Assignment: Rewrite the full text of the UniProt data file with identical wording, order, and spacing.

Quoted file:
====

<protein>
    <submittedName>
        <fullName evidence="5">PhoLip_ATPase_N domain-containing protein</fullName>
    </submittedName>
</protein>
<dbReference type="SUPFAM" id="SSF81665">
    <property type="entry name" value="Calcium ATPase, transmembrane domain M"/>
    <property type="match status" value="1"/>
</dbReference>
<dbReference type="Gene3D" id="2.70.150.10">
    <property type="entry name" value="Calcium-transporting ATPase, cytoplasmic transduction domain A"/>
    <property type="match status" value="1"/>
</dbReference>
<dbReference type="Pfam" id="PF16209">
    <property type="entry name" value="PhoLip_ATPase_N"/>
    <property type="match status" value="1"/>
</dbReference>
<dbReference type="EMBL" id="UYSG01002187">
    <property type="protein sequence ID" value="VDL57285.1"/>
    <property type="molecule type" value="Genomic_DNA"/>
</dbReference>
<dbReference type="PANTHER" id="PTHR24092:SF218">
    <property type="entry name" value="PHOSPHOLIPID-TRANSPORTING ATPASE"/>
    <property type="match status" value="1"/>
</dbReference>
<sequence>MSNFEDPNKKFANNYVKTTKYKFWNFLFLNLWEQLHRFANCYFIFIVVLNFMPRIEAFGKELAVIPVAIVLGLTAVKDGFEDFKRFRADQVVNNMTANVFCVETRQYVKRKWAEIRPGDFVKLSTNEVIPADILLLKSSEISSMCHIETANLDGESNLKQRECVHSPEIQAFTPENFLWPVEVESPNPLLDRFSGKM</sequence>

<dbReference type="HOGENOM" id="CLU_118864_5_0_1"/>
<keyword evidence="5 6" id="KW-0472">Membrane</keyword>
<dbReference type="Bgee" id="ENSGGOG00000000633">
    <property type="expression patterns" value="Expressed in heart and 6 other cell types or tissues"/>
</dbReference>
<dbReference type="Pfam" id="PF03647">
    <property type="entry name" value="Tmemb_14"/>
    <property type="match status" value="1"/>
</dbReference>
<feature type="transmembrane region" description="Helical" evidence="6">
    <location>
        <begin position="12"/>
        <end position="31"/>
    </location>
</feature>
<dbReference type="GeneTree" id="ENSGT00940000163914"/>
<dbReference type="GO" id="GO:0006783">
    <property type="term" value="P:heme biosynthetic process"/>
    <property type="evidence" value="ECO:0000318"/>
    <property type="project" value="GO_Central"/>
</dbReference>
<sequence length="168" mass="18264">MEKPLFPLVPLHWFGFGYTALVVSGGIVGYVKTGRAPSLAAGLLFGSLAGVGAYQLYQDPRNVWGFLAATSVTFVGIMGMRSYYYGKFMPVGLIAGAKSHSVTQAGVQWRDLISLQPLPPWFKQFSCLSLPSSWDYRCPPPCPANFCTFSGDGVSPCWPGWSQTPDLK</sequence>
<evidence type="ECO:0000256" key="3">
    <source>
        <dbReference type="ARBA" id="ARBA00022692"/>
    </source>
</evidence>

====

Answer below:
<protein>
    <submittedName>
        <fullName evidence="5">PhoLip_ATPase_N domain-containing protein</fullName>
    </submittedName>
</protein>
<dbReference type="SUPFAM" id="SSF81665">
    <property type="entry name" value="Calcium ATPase, transmembrane domain M"/>
    <property type="match status" value="1"/>
</dbReference>
<dbReference type="Gene3D" id="2.70.150.10">
    <property type="entry name" value="Calcium-transporting ATPase, cytoplasmic transduction domain A"/>
    <property type="match status" value="1"/>
</dbReference>
<dbReference type="Pfam" id="PF16209">
    <property type="entry name" value="PhoLip_ATPase_N"/>
    <property type="match status" value="1"/>
</dbReference>
<dbReference type="EMBL" id="UYSG01002187">
    <property type="protein sequence ID" value="VDL57285.1"/>
    <property type="molecule type" value="Genomic_DNA"/>
</dbReference>
<dbReference type="PANTHER" id="PTHR24092:SF218">
    <property type="entry name" value="PHOSPHOLIPID-TRANSPORTING ATPASE"/>
    <property type="match status" value="1"/>
</dbReference>
<sequence>MSNFEDPNKKFANNYVKTTKYKFWNFLFLNLWEQLHRFANCYFIFIVVLNFMPRIEAFGKELAVIPVAIVLGLTAVKDGFEDFKRFRADQVVNNMTANVFCVETRQYVKRKWAEIRPGDFVKLSTNEVIPADILLLKSSEISSMCHIETANLDGESNLKQRECVHSPEIQAFTPENFLWPVEVESPNPLLDRFSGKM</sequence>

<dbReference type="HOGENOM" id="CLU_118864_5_0_1"/>
<keyword evidence="5 6" id="KW-0472">Membrane</keyword>
<dbReference type="Bgee" id="ENSGGOG00000000633">
    <property type="expression patterns" value="Expressed in heart and 6 other cell types or tissues"/>
</dbReference>
<dbReference type="Pfam" id="PF03647">
    <property type="entry name" value="Tmemb_14"/>
    <property type="match status" value="1"/>
</dbReference>
<feature type="transmembrane region" description="Helical" evidence="6">
    <location>
        <begin position="12"/>
        <end position="31"/>
    </location>
</feature>
<dbReference type="GeneTree" id="ENSGT00940000163914"/>
<dbReference type="GO" id="GO:0006783">
    <property type="term" value="P:heme biosynthetic process"/>
    <property type="evidence" value="ECO:0000318"/>
    <property type="project" value="GO_Central"/>
</dbReference>
<sequence length="168" mass="18264">MEKPLFPLVPLHWFGFGYTALVVSGGIVGYVKTGRAPSLAAGLLFGSLAGVGAYQLYQDPRNVWGFLAATSVTFVGIMGMRSYYYGKFMPVGLIAGAKSHSVTQAGVQWRDLISLQPLPPWFKQFSCLSLPSSWDYRCPPPCPANFCTFSGDGVSPCWPGWSQTPDLK</sequence>
<evidence type="ECO:0000256" key="3">
    <source>
        <dbReference type="ARBA" id="ARBA00022692"/>
    </source>
</evidence>